On Jan. 17, a record-breaking 2,345 COVID-19 cases were reported on ASU's campuses — and many students are not happy with the policies that led to that point.
On Jan. 5, ASU released a list of policies and requirements, including a requirement for students, faculty and staff to take a COVID-19 test before coming back to campus. Face coverings are also now required inside all classrooms and in buildings where social distancing is not possible.
Daily health checks — a questionnaire asking students and faculty if they'll be on campus and how they're feeling that day — are still required as well as vaccinations for faculty and staff unless medially or religiously exempt. The University has repeatedly said it expects students to be vaccinated, but it's not a requirement for them. On Jan. 2, The State Press reported just under 24,000 ASU employees have provided proof of compliance with ASU's employee COVID-19 vaccine mandate.
Some students still question whether ASU is doing enough to protect students.
"I think ASU was handling the virus well at first, but now as the pandemic continues, they're putting in less effort to protect their students and staff," said Jessenia Contreras Linares, a sophomore studying community health. "They stopped being strict with the safety measures they first put in place, an example being with social distancing on campus."
Per ASU policy, a student must have confirmation of a COVID-19 diagnosis or other illness to attend class via Zoom. Contreras Linares said she would be more comfortable having her classes online, but she isn't allowed.
"As a student who is aspiring to one day work in the medical field, it is almost disappointing to see how ASU has been treating the pandemic, especially as we are seeing a surge in COVID cases again," Contreras Linares said.
The Arizona Department of Health Services reported 7,567 new cases on Tuesday. Cases declined to 1,089, the University reported Monday.
"ASU should be in a hybrid learning environment — allowing students to be both online and offline, and not ask for documentation whether you're sick or not," said computer science senior Ananay Arora in an email.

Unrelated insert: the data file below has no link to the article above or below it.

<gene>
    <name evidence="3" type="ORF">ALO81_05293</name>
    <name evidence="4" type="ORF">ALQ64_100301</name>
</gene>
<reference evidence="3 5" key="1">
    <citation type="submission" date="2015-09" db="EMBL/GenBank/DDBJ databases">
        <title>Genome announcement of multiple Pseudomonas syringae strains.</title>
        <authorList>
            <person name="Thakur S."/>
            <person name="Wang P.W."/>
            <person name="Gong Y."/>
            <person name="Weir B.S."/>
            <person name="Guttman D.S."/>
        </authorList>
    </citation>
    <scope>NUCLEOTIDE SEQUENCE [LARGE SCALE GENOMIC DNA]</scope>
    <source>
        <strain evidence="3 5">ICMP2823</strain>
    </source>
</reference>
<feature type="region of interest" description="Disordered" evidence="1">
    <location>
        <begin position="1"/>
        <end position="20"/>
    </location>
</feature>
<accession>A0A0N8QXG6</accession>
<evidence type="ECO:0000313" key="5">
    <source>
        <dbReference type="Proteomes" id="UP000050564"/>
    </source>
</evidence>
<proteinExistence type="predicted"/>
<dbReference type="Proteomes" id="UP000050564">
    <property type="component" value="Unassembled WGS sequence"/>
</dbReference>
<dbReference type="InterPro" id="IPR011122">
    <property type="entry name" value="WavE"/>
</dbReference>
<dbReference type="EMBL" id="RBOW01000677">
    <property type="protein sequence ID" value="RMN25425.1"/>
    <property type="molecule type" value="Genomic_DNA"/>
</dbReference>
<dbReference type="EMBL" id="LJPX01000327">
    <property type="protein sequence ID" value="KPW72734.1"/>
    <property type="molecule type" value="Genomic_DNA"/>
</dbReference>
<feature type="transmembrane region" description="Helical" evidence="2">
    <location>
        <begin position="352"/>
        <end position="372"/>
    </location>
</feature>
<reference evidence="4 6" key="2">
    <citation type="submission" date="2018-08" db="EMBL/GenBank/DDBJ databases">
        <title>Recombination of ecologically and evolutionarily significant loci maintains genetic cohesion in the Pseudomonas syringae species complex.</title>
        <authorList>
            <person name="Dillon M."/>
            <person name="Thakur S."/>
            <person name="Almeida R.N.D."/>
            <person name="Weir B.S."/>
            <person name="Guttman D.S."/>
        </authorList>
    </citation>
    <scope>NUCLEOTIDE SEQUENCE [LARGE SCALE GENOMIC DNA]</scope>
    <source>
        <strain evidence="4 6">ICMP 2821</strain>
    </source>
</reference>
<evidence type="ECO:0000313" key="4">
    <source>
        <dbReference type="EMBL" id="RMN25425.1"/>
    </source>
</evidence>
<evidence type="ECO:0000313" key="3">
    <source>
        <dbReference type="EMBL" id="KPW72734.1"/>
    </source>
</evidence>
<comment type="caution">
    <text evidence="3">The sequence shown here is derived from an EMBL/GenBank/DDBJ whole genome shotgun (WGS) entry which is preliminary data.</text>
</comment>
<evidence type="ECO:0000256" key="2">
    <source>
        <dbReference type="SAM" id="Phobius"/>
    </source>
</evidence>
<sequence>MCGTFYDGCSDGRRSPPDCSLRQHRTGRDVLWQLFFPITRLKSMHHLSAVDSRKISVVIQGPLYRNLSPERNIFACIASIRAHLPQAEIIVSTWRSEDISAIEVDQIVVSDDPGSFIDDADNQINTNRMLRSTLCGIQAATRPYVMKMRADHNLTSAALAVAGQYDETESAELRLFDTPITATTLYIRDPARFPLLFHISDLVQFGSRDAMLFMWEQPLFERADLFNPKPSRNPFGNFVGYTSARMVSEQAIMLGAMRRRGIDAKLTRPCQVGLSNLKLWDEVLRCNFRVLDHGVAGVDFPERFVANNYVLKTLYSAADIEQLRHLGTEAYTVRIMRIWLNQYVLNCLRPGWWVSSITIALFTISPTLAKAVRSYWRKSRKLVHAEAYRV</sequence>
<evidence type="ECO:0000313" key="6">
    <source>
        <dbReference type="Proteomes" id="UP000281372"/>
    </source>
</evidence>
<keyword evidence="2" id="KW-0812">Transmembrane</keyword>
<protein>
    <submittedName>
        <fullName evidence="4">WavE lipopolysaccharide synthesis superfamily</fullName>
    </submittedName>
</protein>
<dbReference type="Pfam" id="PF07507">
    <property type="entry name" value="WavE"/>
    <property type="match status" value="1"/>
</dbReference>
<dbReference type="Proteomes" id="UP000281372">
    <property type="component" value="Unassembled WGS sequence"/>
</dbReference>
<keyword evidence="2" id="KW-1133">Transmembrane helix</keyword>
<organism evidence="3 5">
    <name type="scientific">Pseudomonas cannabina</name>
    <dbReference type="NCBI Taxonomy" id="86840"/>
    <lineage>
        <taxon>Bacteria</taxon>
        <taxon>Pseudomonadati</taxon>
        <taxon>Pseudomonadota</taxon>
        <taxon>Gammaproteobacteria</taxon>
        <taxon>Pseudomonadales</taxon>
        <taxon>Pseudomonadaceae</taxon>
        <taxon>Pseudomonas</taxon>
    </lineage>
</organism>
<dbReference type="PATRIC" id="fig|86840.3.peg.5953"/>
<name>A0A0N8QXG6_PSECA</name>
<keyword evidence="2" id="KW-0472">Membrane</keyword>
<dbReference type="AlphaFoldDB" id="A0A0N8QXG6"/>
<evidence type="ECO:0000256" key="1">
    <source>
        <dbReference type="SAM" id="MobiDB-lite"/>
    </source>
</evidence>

"Being back in-person when the virus is ramping up seems selfish on the university’s behalf to try and make money," said Jamie Bennett, a junior digital audiences major.
But Bennett said she felt the responsibility relies more on students rather than the university when it comes to COVID-19.
"While I think they're (ASU) doing as much as they can, it still feels like there are flaws," she said. "I think the policies they have in place are effective enough though. I’m just concerned about the spread of COVID, considering students are still going to parties and then coming to class the following day."
And daily health checks?
"The daily health check is based solely on the students honesty. Who is to say they won't lie?" Bennett said.
Daily health check data was removed from weekly updates about COVID-19 on campus and University spokespeople have been slow in getting relevant data to The State Press after several requests.
Arora has heard nothing but bad things about daily health checks, which he called a terrible user experience.
"I think the correct way to implement a daily health check is to ask if I’m fine at the time when I'm logging into MyASU," he said in an email. "As a result of this frustration, a lot of students have turned off the functionality by telling the app that they're not going to be on campus for the next three months."
Andrea Ramirez is a part-time reporter at The State Press. She has previously worked for The State Press for Spring ‘23.